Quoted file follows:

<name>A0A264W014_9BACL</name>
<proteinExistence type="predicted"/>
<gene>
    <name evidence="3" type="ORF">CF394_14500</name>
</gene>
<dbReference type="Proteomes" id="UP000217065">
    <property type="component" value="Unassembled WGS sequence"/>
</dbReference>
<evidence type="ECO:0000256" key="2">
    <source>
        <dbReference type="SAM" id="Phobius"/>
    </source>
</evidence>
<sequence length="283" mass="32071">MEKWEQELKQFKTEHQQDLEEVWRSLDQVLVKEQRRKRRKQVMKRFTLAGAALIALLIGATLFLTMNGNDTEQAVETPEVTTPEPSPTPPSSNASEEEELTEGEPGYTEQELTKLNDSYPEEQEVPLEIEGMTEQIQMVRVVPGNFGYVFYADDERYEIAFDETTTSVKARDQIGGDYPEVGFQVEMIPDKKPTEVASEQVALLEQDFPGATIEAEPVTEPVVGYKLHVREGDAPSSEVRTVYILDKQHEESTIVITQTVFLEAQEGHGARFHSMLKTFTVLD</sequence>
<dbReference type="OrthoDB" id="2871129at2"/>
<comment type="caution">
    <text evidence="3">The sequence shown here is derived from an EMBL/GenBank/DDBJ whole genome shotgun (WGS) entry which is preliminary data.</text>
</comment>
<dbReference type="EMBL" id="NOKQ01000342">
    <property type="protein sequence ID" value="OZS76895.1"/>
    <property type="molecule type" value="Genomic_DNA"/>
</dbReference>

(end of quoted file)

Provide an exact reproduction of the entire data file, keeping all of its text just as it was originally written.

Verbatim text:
<name>A0A264W014_9BACL</name>
<proteinExistence type="predicted"/>
<gene>
    <name evidence="3" type="ORF">CF394_14500</name>
</gene>
<dbReference type="Proteomes" id="UP000217065">
    <property type="component" value="Unassembled WGS sequence"/>
</dbReference>
<evidence type="ECO:0000256" key="2">
    <source>
        <dbReference type="SAM" id="Phobius"/>
    </source>
</evidence>
<sequence length="283" mass="32071">MEKWEQELKQFKTEHQQDLEEVWRSLDQVLVKEQRRKRRKQVMKRFTLAGAALIALLIGATLFLTMNGNDTEQAVETPEVTTPEPSPTPPSSNASEEEELTEGEPGYTEQELTKLNDSYPEEQEVPLEIEGMTEQIQMVRVVPGNFGYVFYADDERYEIAFDETTTSVKARDQIGGDYPEVGFQVEMIPDKKPTEVASEQVALLEQDFPGATIEAEPVTEPVVGYKLHVREGDAPSSEVRTVYILDKQHEESTIVITQTVFLEAQEGHGARFHSMLKTFTVLD</sequence>
<dbReference type="OrthoDB" id="2871129at2"/>
<comment type="caution">
    <text evidence="3">The sequence shown here is derived from an EMBL/GenBank/DDBJ whole genome shotgun (WGS) entry which is preliminary data.</text>
</comment>
<dbReference type="EMBL" id="NOKQ01000342">
    <property type="protein sequence ID" value="OZS76895.1"/>
    <property type="molecule type" value="Genomic_DNA"/>
</dbReference>